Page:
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Africans beat a path to St Maurice

Swissinfo/Justin Häne

On one day in June every year Africans from across Switzerland descend on St Maurice, a tourist town squeezed between high cliffs on the banks of the River Rhône.

This content was published on June 4, 2008 - 11:09

In traditional and not-so-traditional dress, beating African drums or pushing babies in strollers, they come to venerate the saint after whom the town is named - a third century martyr whose remains lie in the abbey.

Maurice, a Christian and an officer of the Roman army from Upper Egypt, is said to have been executed here along with one in ten of his men for defying an order to take up arms against civilians.

While he may have been one of the first African martyrs, he was certainly not the last. The remains of 19th century Ugandan Christians killed for refusing to renounce their faith were in recent times brought to the abbey to rest alongside those of Maurice and his companions.

The African pilgrimage has been going for just seven years, and is growing in popularity.

In the first year 100 people turned up. This year more than 500 people – including Swiss Catholics - took part in the ceremony to venerate the saints and a procession to the Abbey of St Maurice for a service of worship.

It was a noisy, joyful affair with around ten choirs contributing songs from Cameroon, Cape Verde, DR Congo and Rwanda accompanied by tam-tams and balafons – a kind of large xylophone.

"The music really touches something deep in me," enthused Ellen Mary Dreier, a South African who has been living in Switzerland for 27 years. A first-time participant in the pilgrimage, she said she had come because "It's an occasion to know more about my Christian roots."

"It's like Pentecost, with everyone speaking his own language, although French is the common denominator," said Brother Maurice Leiggener of the White Fathers' African missionary order that launched the pilgrimage in 2002.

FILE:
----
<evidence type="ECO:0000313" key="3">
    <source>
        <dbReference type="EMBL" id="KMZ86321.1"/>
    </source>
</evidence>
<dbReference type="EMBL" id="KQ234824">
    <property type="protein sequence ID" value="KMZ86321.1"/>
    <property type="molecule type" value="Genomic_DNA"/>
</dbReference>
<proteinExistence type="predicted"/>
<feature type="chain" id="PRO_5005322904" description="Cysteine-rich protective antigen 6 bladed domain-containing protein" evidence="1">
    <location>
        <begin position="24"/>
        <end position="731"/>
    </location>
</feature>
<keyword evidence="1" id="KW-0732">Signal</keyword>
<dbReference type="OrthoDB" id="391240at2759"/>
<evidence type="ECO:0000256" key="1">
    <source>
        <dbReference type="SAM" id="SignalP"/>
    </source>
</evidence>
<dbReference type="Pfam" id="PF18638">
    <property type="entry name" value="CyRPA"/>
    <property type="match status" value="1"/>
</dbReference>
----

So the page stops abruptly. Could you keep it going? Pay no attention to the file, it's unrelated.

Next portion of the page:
"People come from Zurich, Lucerne, Jura, Lausanne... What they have in common, apart from their faith, is the pleasure of meeting together. It's amazing, something unique bringing together young and old."

Women martyrs

Respect for their ancestors is an important part of African culture and also of the pilgrimage. Participants assembled at Vérolliez - close to the town St Maurice and the supposed site of the saint's martyrdom - and heard accounts not just of Maurice's sacrifice but of those of two other young African Christians at the start of the third century.

Rogo Koffi Fiangor from Togo related the gruesome tale of Perpetua and Felicity who lived in Carthage, now in Tunisia, but then part of the Roman empire.

The women – one had just given birth and the other was still breastfeeding her baby - were denounced for refusing to sacrifice to the gods for the emperor's health. They were dragged to the circus where they were set upon by famished wild beasts. The crowd were so impressed by their courage in standing up to the animals that they called for the women to be spared. "Spared" in this case meant they were finished off with the sword.

But neither the grim reminder of continuing persecution in some parts of the world nor the heavy skies succeeded in putting a dampener on the festive atmosphere. Spontaneous singing and dancing broke out after lunch - a shared picnic of fish fritters, stew and rice.

"In terms of faith, they bring a sense of celebration, something we've lost a bit, a convivial, family type of celebration," commented Brother Maurice. "It's something peculiarly African."

Come, let's share!

This year Swiss Christians were encouraged to take part in the pilgrimage, in an effort to improve understanding and show that "Africa has more to offer the world than poverty", according to co-organiser Hyacinthe Nguezi Ya Kuiza. The theme was "Come, let's share!"

"Africa doesn't come with empty hands. It also has riches to offer other churches and humanity," he said.

Speaking on behalf of the St Maurice tourist office, Jean-Marie Torrenté welcomed the pilgrims and alluded to the difficulties many foreigners face in Switzerland.

"The difference between you [Africans] and us still frightens some of my compatriots a little," he said, in reference to the nationwide vote on naturalisation being held as the pilgrimage took place on June 1.

A loud cheer went up when the organisers announced the result of the vote: a round rejection of the proposal, which would have made it harder for foreigners to obtain Swiss citizenship.

swissinfo, Morven McLean in St Maurice

St Maurice – town and saint

St Maurice is situated at the point where the narrowing of the River Rhône prompted the Romans to build a bridge.

The Romans named it Agaune. Previously the area was known by the celtic name Acauno.

Because of its strategic location on the route from Rome to Gaul, numerous Roman legions passed through the area.

Maurice, the leader of one of these, was put to death with his men at the end of the third century.

A shrine was built at the foot of a cliff in 390 to house the tomb of the saint. It was replaced by a monastery in 515 – the oldest surviving abbey north of the Alps.

Pilgrims have been coming to the abbey church for close to 1,500 years, bringing gifts of gold and silver. The church treasury contains items of fine workmanship including the Casket of Teuderic, an embossed silver bust of St Candidus and a Roman saronyx vase.

St Maurice has given his name to two countries (Mauritius and Mauritania) and dozens of towns around the world.

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